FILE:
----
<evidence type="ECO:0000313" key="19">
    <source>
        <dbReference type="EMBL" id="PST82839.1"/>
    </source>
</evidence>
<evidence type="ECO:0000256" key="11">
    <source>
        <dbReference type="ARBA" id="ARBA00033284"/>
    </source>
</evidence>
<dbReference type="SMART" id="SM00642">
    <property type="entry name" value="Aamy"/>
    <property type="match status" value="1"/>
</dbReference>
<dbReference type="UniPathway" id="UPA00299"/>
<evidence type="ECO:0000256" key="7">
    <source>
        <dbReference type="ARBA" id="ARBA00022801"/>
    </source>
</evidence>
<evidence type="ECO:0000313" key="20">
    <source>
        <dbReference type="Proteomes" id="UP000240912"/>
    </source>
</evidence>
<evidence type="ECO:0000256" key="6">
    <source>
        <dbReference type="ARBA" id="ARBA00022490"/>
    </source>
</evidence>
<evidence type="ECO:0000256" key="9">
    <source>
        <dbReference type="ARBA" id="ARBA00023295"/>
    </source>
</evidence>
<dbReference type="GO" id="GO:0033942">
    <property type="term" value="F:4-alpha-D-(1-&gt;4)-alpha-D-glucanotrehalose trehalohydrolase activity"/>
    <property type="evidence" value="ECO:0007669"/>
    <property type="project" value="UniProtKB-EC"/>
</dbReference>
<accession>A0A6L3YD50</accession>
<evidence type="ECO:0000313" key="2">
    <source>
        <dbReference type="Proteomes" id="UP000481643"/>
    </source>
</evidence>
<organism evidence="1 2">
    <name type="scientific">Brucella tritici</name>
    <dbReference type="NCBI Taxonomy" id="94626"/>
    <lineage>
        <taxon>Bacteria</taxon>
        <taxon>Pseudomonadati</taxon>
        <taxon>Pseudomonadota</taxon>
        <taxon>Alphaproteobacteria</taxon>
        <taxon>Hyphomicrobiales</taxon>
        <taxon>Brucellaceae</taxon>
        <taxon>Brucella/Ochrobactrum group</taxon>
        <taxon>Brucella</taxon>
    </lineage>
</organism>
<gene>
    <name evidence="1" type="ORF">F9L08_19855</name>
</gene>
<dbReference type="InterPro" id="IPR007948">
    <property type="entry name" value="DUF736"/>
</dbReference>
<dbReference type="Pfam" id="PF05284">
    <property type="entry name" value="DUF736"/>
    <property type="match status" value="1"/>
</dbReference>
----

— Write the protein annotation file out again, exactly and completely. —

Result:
<evidence type="ECO:0000313" key="19">
    <source>
        <dbReference type="EMBL" id="PST82839.1"/>
    </source>
</evidence>
<evidence type="ECO:0000256" key="11">
    <source>
        <dbReference type="ARBA" id="ARBA00033284"/>
    </source>
</evidence>
<dbReference type="SMART" id="SM00642">
    <property type="entry name" value="Aamy"/>
    <property type="match status" value="1"/>
</dbReference>
<dbReference type="UniPathway" id="UPA00299"/>
<evidence type="ECO:0000256" key="7">
    <source>
        <dbReference type="ARBA" id="ARBA00022801"/>
    </source>
</evidence>
<evidence type="ECO:0000313" key="20">
    <source>
        <dbReference type="Proteomes" id="UP000240912"/>
    </source>
</evidence>
<evidence type="ECO:0000256" key="6">
    <source>
        <dbReference type="ARBA" id="ARBA00022490"/>
    </source>
</evidence>
<evidence type="ECO:0000256" key="9">
    <source>
        <dbReference type="ARBA" id="ARBA00023295"/>
    </source>
</evidence>
<dbReference type="GO" id="GO:0033942">
    <property type="term" value="F:4-alpha-D-(1-&gt;4)-alpha-D-glucanotrehalose trehalohydrolase activity"/>
    <property type="evidence" value="ECO:0007669"/>
    <property type="project" value="UniProtKB-EC"/>
</dbReference>
<accession>A0A6L3YD50</accession>
<evidence type="ECO:0000313" key="2">
    <source>
        <dbReference type="Proteomes" id="UP000481643"/>
    </source>
</evidence>
<organism evidence="1 2">
    <name type="scientific">Brucella tritici</name>
    <dbReference type="NCBI Taxonomy" id="94626"/>
    <lineage>
        <taxon>Bacteria</taxon>
        <taxon>Pseudomonadati</taxon>
        <taxon>Pseudomonadota</taxon>
        <taxon>Alphaproteobacteria</taxon>
        <taxon>Hyphomicrobiales</taxon>
        <taxon>Brucellaceae</taxon>
        <taxon>Brucella/Ochrobactrum group</taxon>
        <taxon>Brucella</taxon>
    </lineage>
</organism>
<gene>
    <name evidence="1" type="ORF">F9L08_19855</name>
</gene>
<dbReference type="InterPro" id="IPR007948">
    <property type="entry name" value="DUF736"/>
</dbReference>
<dbReference type="Pfam" id="PF05284">
    <property type="entry name" value="DUF736"/>
    <property type="match status" value="1"/>
</dbReference>